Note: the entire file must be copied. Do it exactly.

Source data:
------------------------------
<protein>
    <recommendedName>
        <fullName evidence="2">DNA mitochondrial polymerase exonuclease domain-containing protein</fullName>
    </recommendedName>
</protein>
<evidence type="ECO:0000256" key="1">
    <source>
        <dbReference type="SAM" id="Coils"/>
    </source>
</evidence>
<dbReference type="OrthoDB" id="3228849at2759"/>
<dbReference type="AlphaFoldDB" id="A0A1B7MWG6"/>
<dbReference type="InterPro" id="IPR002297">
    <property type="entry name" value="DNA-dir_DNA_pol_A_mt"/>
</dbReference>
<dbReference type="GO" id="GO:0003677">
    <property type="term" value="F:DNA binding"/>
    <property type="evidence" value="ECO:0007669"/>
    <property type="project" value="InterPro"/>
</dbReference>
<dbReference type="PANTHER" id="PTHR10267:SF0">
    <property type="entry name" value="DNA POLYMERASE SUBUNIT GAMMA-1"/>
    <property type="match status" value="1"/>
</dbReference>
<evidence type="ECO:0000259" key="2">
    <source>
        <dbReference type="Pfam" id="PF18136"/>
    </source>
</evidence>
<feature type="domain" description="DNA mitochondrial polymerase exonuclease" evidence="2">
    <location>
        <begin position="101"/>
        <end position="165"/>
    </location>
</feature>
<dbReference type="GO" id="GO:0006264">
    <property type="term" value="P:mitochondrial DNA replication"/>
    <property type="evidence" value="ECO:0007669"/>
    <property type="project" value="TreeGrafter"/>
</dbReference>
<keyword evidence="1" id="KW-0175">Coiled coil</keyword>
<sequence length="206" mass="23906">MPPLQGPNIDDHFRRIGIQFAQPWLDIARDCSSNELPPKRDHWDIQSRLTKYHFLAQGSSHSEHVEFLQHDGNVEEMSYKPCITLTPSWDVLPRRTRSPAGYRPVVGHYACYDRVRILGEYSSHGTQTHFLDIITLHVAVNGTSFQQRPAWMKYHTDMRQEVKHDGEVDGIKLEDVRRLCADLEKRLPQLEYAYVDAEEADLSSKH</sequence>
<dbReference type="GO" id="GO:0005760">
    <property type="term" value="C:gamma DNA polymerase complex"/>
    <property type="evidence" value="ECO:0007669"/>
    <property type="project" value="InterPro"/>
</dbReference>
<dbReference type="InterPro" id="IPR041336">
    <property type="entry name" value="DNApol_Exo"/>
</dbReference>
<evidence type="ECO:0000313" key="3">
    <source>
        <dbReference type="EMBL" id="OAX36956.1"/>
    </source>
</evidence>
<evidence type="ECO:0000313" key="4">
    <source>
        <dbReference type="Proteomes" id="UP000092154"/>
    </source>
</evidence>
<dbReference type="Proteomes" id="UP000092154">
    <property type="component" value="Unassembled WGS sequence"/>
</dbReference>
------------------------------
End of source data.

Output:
<protein>
    <recommendedName>
        <fullName evidence="2">DNA mitochondrial polymerase exonuclease domain-containing protein</fullName>
    </recommendedName>
</protein>
<evidence type="ECO:0000256" key="1">
    <source>
        <dbReference type="SAM" id="Coils"/>
    </source>
</evidence>
<dbReference type="OrthoDB" id="3228849at2759"/>
<dbReference type="AlphaFoldDB" id="A0A1B7MWG6"/>
<dbReference type="InterPro" id="IPR002297">
    <property type="entry name" value="DNA-dir_DNA_pol_A_mt"/>
</dbReference>
<dbReference type="GO" id="GO:0003677">
    <property type="term" value="F:DNA binding"/>
    <property type="evidence" value="ECO:0007669"/>
    <property type="project" value="InterPro"/>
</dbReference>
<dbReference type="PANTHER" id="PTHR10267:SF0">
    <property type="entry name" value="DNA POLYMERASE SUBUNIT GAMMA-1"/>
    <property type="match status" value="1"/>
</dbReference>
<evidence type="ECO:0000259" key="2">
    <source>
        <dbReference type="Pfam" id="PF18136"/>
    </source>
</evidence>
<feature type="domain" description="DNA mitochondrial polymerase exonuclease" evidence="2">
    <location>
        <begin position="101"/>
        <end position="165"/>
    </location>
</feature>
<dbReference type="GO" id="GO:0006264">
    <property type="term" value="P:mitochondrial DNA replication"/>
    <property type="evidence" value="ECO:0007669"/>
    <property type="project" value="TreeGrafter"/>
</dbReference>
<keyword evidence="1" id="KW-0175">Coiled coil</keyword>
<sequence length="206" mass="23906">MPPLQGPNIDDHFRRIGIQFAQPWLDIARDCSSNELPPKRDHWDIQSRLTKYHFLAQGSSHSEHVEFLQHDGNVEEMSYKPCITLTPSWDVLPRRTRSPAGYRPVVGHYACYDRVRILGEYSSHGTQTHFLDIITLHVAVNGTSFQQRPAWMKYHTDMRQEVKHDGEVDGIKLEDVRRLCADLEKRLPQLEYAYVDAEEADLSSKH</sequence>
<dbReference type="GO" id="GO:0005760">
    <property type="term" value="C:gamma DNA polymerase complex"/>
    <property type="evidence" value="ECO:0007669"/>
    <property type="project" value="InterPro"/>
</dbReference>
<dbReference type="InterPro" id="IPR041336">
    <property type="entry name" value="DNApol_Exo"/>
</dbReference>
<evidence type="ECO:0000313" key="3">
    <source>
        <dbReference type="EMBL" id="OAX36956.1"/>
    </source>
</evidence>
<evidence type="ECO:0000313" key="4">
    <source>
        <dbReference type="Proteomes" id="UP000092154"/>
    </source>
</evidence>
<dbReference type="Proteomes" id="UP000092154">
    <property type="component" value="Unassembled WGS sequence"/>
</dbReference>